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Hippogryph System and the Black Box Movement

black box movement

The Black Box Manifesto is about eliminating barriers to entry. It challenges conventional wisdom, the way things supposedly have to be done. Those things often keep potential players from entering the hobby. This is either due to the financial cost of big books, or the complexity of the mechanics. It can be overwhelming for creators for the same reasons. Where the Hippogryph System and the Black Box Movement intersect is at that point of accessibility.

The first iteration of the Hippogryph System was in Issue Zero of Hippogryph magazine. It was intended to be a simple “house system” that could be used as an example in discussions about game design. The mechanics were clearly inspired by Fate, and leaned heavily into familiar Dungeons & Dragons tropes. My goal was to straddle both traditional crunchy fantasy roleplaying and lighter, more freeform story gaming. Two dissimilar things, brought together to create something new. Hence, Hippogryph.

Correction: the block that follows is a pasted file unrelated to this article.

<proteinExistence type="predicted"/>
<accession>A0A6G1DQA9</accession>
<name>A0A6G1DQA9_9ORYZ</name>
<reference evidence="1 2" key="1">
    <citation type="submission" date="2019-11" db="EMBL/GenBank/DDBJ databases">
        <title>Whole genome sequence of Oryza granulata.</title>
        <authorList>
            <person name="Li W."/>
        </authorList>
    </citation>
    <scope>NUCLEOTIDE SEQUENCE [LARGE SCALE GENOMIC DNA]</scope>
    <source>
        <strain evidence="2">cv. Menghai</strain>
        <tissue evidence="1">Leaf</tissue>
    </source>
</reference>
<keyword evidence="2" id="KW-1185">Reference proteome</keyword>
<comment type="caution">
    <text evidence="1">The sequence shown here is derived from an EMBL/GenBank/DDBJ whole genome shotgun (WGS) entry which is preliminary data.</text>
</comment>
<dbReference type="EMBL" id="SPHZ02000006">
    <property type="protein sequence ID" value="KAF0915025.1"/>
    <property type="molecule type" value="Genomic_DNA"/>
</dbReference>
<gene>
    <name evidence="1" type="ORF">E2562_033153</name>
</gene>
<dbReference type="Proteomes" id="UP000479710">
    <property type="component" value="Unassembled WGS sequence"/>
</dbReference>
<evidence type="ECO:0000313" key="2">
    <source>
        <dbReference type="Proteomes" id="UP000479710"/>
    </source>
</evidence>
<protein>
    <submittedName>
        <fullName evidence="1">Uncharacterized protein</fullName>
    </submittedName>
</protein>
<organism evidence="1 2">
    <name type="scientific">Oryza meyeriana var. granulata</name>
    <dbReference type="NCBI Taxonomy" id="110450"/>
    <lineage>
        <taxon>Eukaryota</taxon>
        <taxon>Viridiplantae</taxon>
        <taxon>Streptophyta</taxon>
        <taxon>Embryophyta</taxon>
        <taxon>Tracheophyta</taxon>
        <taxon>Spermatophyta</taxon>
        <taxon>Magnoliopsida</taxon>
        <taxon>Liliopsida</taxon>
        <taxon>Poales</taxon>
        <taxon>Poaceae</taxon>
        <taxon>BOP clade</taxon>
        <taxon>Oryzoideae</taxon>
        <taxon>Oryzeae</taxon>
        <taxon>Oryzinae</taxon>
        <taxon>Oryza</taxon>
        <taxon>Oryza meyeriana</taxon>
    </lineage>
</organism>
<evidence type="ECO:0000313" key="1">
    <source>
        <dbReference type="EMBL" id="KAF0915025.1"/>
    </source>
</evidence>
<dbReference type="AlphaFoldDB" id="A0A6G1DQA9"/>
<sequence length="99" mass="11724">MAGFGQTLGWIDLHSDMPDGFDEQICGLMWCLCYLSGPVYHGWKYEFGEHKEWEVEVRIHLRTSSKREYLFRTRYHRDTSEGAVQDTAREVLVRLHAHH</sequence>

It quickly became clear that people were more interested in the mechanics than in the magazine. Developing it into a complete, fully-featured system began in earnest. Rather than dancing around the system’s roots, I decided to simply name them. Both Fate and the D20 system are available under the Open Game License, so I leveraged that.

Redefining Barriers to Entry

As a creator, it meant not having to reinvent the wheel. I can focus on the things that are unique about the system and take a lot of other things for granted. While it’s not Fate, players of that system will find a lot of Hippogryph to be comfortable and familiar. Even though it’s not Dungeons & Dragons, those who know the basic mechanics and terminology will already understand a lot about this system. The vast amounts of information for those two systems can also serve as support for Hippogryph.